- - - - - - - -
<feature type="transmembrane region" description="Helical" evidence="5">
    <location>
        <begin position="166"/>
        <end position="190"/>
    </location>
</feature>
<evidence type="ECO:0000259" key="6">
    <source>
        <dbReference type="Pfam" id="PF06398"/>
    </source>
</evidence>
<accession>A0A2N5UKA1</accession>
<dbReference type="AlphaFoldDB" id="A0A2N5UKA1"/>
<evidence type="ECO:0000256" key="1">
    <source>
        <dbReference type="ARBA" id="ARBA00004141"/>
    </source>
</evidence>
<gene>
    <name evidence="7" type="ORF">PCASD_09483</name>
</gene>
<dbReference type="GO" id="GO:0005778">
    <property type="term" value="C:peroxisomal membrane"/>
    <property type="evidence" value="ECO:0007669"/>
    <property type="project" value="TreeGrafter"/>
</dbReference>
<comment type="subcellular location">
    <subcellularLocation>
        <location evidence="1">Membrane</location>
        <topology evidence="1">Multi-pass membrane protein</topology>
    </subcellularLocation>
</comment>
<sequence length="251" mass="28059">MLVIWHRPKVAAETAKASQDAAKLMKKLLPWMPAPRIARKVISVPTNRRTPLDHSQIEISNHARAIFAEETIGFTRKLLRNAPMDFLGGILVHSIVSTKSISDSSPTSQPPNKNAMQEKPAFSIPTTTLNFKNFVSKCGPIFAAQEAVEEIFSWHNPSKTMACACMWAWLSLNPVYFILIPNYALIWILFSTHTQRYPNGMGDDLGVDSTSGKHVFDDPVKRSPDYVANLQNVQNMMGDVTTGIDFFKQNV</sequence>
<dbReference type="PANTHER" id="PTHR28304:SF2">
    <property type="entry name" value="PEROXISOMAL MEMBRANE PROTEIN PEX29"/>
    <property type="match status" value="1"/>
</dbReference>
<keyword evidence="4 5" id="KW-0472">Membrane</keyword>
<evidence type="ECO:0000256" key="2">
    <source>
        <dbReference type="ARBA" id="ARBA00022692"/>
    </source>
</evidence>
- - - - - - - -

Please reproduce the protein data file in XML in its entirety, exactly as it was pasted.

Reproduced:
<feature type="transmembrane region" description="Helical" evidence="5">
    <location>
        <begin position="166"/>
        <end position="190"/>
    </location>
</feature>
<evidence type="ECO:0000259" key="6">
    <source>
        <dbReference type="Pfam" id="PF06398"/>
    </source>
</evidence>
<accession>A0A2N5UKA1</accession>
<dbReference type="AlphaFoldDB" id="A0A2N5UKA1"/>
<evidence type="ECO:0000256" key="1">
    <source>
        <dbReference type="ARBA" id="ARBA00004141"/>
    </source>
</evidence>
<gene>
    <name evidence="7" type="ORF">PCASD_09483</name>
</gene>
<dbReference type="GO" id="GO:0005778">
    <property type="term" value="C:peroxisomal membrane"/>
    <property type="evidence" value="ECO:0007669"/>
    <property type="project" value="TreeGrafter"/>
</dbReference>
<comment type="subcellular location">
    <subcellularLocation>
        <location evidence="1">Membrane</location>
        <topology evidence="1">Multi-pass membrane protein</topology>
    </subcellularLocation>
</comment>
<sequence length="251" mass="28059">MLVIWHRPKVAAETAKASQDAAKLMKKLLPWMPAPRIARKVISVPTNRRTPLDHSQIEISNHARAIFAEETIGFTRKLLRNAPMDFLGGILVHSIVSTKSISDSSPTSQPPNKNAMQEKPAFSIPTTTLNFKNFVSKCGPIFAAQEAVEEIFSWHNPSKTMACACMWAWLSLNPVYFILIPNYALIWILFSTHTQRYPNGMGDDLGVDSTSGKHVFDDPVKRSPDYVANLQNVQNMMGDVTTGIDFFKQNV</sequence>
<dbReference type="PANTHER" id="PTHR28304:SF2">
    <property type="entry name" value="PEROXISOMAL MEMBRANE PROTEIN PEX29"/>
    <property type="match status" value="1"/>
</dbReference>
<keyword evidence="4 5" id="KW-0472">Membrane</keyword>
<evidence type="ECO:0000256" key="2">
    <source>
        <dbReference type="ARBA" id="ARBA00022692"/>
    </source>
</evidence>